Ahhhh. “I believe I see. Clever, indeed. A mage, almost certainly, one who used their personal power as a relay, to transmit the localization signal onward to one of the Coins as it moved; presumably some form of enchantment to make the selected Coin continue moving in the chosen direction.” He bared his teeth in an appreciative, but still furious, smile. “But that stretches their reserves, so they can only hold it a short while. A week, two weeks at the most.”
He paused. “How many of your search parties have failed to report in?”
“Four, sir. Do you wish to see where on the map?”
Four sparks of light appeared on a phantom map of the main continent. Raiagamor immediately leaned closer. One of the dots was an outlier, not far from Salandaras; they’d probably met some of the dull but formidable inhabitants and, well, that had been that.
But the other three…
Two sparks glowed close by Zarathanton, just to the south of the great city. The third, farther south, deep in the Forest Sea’s southernmost extension.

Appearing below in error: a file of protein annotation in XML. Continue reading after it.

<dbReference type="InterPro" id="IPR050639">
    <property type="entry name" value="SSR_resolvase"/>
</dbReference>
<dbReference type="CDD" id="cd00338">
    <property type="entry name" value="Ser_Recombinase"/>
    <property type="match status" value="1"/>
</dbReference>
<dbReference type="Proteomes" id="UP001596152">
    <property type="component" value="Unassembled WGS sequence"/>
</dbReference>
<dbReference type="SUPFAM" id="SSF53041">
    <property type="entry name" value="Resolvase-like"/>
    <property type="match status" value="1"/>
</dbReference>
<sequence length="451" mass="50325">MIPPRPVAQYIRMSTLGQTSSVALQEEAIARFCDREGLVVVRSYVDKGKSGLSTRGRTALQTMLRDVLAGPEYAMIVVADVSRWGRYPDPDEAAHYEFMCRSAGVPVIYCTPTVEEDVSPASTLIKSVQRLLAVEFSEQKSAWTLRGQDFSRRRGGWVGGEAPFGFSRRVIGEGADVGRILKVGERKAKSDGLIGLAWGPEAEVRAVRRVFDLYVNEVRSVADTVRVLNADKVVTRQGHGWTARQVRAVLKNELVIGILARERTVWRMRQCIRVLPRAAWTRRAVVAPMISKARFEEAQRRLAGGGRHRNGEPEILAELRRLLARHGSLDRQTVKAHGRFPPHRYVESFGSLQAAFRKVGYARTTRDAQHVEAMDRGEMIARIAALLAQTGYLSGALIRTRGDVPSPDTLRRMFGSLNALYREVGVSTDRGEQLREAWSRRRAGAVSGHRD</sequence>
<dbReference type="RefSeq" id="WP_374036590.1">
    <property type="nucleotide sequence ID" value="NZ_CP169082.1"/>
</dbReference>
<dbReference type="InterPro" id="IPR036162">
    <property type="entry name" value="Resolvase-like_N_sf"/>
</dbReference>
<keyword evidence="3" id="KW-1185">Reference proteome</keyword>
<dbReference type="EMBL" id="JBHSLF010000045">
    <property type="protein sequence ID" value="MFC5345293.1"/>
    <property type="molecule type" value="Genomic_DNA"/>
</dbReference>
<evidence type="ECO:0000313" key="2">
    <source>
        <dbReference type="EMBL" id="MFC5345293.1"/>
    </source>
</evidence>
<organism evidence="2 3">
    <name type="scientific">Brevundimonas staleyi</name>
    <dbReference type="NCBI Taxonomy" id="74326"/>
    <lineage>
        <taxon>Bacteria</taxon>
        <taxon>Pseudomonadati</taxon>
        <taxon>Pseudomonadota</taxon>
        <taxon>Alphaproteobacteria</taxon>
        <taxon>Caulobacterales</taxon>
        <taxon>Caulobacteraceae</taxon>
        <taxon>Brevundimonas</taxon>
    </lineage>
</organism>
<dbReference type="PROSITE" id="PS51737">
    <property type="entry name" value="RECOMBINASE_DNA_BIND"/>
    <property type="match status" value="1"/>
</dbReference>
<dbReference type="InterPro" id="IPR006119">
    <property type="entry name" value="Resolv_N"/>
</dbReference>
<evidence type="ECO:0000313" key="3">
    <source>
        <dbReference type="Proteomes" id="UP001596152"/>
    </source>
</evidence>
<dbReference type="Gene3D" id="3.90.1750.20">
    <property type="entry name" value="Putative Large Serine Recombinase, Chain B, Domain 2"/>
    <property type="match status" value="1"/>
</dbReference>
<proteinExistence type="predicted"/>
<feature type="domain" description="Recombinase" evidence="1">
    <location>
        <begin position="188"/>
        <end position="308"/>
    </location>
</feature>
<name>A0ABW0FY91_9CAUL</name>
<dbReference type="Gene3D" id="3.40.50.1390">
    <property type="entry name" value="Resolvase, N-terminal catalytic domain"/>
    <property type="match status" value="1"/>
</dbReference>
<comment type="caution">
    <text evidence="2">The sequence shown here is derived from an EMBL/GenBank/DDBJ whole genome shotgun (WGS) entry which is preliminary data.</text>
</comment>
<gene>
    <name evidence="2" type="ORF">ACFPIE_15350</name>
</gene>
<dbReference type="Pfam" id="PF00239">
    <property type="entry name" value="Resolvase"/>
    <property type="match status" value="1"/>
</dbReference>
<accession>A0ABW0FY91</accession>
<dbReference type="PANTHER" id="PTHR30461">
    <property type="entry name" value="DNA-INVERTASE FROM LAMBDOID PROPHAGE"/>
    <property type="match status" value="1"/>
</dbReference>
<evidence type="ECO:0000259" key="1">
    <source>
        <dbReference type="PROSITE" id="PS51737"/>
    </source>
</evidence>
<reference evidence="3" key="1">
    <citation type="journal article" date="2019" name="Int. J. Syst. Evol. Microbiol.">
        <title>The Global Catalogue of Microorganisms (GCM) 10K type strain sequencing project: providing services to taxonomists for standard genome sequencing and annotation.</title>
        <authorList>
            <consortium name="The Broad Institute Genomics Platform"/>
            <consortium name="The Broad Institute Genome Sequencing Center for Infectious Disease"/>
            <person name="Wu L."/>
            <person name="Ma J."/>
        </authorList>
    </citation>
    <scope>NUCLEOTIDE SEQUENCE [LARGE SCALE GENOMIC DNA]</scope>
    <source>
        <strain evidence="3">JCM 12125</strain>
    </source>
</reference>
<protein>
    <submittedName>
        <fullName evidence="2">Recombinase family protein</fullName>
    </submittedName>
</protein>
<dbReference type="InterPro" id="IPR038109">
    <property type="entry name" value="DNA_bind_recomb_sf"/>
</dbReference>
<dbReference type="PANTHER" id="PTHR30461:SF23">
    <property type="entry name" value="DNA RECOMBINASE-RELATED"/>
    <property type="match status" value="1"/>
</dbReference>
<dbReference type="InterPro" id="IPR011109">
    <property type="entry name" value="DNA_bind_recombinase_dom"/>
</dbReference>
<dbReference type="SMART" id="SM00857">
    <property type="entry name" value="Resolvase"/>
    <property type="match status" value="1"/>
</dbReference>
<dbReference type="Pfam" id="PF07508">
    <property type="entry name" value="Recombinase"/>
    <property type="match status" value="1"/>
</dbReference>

“These two first, yes? And then this one…” another thought struck him. “This one, in the Forest Sea; that’s Deimos’ group?”
“But he was originally following the river…” his finger traced the path from the river; yes, if he’d been moving due east, the distance would fit someone like Deimos and his forces moving for two weeks. “Interesting. Interesting.”
He decided to wait a few moments before deciding how to proceed. “You said you had a request?”
“Yes, sir. You recall that Deimos spoke of ‘a survivor?'”
“And indicated, to be blunt about it, that it was not precisely my business. Are you about to tell me he was wrong?”